A north-east mum has told of her surprise after a fundraiser set up in memory of her stillborn baby girl made more than 30 times her original goal.
Elizabeth Lynch, from Ellon, decided to set up the GoFundMe page alongside her partner Ross Donaldson, to raise money for the Stillbirth and Neonatal Death Society (SANDS) after they lost their daughter Bella earlier this month.
Elizabeth told how she was eight months pregnant when she went into hospital for a routine appointment on June 8 and was given the devastating news later that week.
She was due to give birth on July 13.
Elizabeth said: “On the Monday I went in for a normal growth scan and a consulting appointment where everything was fine.
“Then, at suppertime on Friday I felt something wasn’t right.
“About three hours later, I went in to the hospital to put on the heart monitor, where two midwives couldn’t find anything. We went through for a scan, and that’s when they did confirm that her heart had stopped.
“We went back home, then came back in on Saturday evening as contractions had started, and I gave birth to her on Sunday morning.”
She added: “Rubislaw ward was amazing. We got to stay in until the Monday evening, when we decided to go home.”
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Through SANDS, the hospital gave Elizabeth, Ross and their son Odin, 4, a memory box, containing a collection of items the family can use to remember Bella.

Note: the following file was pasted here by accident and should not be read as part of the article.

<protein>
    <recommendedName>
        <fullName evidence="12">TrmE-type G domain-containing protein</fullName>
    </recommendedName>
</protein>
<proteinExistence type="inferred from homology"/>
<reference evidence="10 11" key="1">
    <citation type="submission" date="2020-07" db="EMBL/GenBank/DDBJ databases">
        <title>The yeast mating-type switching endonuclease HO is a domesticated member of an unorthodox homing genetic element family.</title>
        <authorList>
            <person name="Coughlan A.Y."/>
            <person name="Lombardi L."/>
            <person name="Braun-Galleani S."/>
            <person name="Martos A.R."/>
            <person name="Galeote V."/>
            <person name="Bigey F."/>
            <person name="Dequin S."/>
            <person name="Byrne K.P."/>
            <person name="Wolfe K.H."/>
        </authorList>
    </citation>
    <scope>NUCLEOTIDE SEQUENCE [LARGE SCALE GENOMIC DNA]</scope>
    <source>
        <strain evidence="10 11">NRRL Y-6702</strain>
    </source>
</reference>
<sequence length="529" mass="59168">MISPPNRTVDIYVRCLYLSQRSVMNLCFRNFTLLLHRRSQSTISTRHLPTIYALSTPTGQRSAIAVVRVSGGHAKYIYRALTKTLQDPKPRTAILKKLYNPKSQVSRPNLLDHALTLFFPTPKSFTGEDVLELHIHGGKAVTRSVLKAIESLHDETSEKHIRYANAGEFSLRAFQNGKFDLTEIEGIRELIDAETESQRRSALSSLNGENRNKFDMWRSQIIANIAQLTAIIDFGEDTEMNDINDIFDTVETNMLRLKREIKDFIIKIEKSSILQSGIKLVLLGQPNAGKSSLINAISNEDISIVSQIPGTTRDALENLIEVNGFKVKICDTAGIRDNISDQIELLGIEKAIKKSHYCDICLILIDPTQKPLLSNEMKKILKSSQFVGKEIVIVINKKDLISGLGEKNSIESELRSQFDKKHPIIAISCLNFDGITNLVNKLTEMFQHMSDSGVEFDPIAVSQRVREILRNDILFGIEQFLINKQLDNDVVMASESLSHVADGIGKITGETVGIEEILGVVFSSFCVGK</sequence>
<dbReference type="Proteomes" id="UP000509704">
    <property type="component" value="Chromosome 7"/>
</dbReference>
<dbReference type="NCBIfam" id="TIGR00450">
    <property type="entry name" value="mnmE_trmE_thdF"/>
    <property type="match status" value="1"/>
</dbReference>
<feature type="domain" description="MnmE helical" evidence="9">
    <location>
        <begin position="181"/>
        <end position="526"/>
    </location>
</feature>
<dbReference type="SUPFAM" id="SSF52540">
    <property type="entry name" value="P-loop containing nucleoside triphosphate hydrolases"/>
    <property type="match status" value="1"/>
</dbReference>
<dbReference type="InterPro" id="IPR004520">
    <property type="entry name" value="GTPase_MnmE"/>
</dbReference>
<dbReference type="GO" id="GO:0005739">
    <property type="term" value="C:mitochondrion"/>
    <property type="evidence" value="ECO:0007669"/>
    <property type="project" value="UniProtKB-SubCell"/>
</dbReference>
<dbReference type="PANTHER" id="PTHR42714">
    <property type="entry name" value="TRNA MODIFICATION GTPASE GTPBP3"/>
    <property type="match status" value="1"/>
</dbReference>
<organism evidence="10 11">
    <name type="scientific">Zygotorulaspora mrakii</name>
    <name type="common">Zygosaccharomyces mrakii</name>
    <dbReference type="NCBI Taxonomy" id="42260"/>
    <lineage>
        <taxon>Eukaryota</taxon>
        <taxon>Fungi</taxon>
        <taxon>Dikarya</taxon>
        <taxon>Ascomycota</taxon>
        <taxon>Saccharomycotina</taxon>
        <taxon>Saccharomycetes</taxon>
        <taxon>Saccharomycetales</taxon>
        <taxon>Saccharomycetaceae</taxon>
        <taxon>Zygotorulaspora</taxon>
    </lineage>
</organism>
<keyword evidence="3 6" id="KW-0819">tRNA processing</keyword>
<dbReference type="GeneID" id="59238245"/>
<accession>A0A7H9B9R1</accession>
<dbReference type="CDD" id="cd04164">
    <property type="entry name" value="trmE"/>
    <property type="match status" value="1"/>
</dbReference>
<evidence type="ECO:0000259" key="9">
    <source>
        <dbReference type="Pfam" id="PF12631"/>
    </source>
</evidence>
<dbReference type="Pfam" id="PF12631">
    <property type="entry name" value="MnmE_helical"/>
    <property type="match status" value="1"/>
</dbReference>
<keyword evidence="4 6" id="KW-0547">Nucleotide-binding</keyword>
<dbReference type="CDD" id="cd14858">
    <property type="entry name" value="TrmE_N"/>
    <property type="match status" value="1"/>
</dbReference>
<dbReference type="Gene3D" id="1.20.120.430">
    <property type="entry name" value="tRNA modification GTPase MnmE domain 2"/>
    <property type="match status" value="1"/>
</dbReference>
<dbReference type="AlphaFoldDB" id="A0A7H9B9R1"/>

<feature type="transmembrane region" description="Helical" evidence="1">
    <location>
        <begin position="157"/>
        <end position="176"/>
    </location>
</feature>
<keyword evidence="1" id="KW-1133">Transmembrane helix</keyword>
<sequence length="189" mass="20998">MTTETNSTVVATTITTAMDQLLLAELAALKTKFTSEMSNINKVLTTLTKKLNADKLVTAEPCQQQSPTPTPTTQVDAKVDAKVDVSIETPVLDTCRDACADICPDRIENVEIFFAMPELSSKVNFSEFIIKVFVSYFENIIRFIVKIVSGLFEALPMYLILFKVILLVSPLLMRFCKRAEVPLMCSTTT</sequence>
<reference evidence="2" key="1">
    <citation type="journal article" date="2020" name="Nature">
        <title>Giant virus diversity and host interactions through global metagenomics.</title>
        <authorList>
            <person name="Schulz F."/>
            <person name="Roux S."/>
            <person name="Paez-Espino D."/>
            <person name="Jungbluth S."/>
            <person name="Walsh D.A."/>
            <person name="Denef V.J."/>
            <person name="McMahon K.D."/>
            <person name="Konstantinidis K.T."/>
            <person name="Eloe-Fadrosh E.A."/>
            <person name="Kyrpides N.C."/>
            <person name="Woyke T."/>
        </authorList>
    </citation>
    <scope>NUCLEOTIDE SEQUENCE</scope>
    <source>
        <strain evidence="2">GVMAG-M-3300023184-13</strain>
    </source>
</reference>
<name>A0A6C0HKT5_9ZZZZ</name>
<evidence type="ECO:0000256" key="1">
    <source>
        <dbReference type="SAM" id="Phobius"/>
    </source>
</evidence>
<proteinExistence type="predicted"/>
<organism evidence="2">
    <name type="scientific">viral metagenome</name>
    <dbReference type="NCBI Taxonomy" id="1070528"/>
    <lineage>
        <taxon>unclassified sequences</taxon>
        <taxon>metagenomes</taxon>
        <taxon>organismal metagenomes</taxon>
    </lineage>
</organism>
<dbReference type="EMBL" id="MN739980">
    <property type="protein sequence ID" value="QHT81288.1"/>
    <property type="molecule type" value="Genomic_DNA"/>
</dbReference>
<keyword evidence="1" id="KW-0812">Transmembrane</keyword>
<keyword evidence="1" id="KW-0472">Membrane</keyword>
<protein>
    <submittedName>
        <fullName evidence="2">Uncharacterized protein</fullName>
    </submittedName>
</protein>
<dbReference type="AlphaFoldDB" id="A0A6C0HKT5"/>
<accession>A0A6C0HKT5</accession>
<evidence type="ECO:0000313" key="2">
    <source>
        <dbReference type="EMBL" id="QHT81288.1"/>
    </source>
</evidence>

“They take any cuttings of hair, and they’ve got clay footprints and handprints as well,” said Elizabeth, 30.
“You’ve got the name band, keyrings, and little teddies – one teddy comes home with the parent, and one teddy stays with her and gets put inside the coffin.
“They have your own memory card, where throughout your stay with the wee one you can take as many photos as you want on it, and the midwifes took photos as well, for us.
“That’s what SANDS do for you, for stillbirths.”
To show their appreciation, the family planned to raise money for SANDS at Bella’s funeral. However, as current restrictions meant attendance numbers would be limited, they decided it would be better to fundraise online.
From an initial goal of £100, their total currently stands at £3,155.
Elizabeth said: “We didn’t expect how quickly, and how many people we don’t even know have put money towards it.”
Ross, 29, who works as an offshore surgery engineer, added: “It’s brilliant, because it’s something that doesn’t get talked about very often, and it should be because it’s fairly common.
“It’s happening enough that people should be aware of it and talking about it, and they shouldn’t be scared to talk about it.
“What we’ve found is, people are scared to talk to us, because they’re scared they’re going to upset us, but we’re not going to get upset. It helps to talk about it.”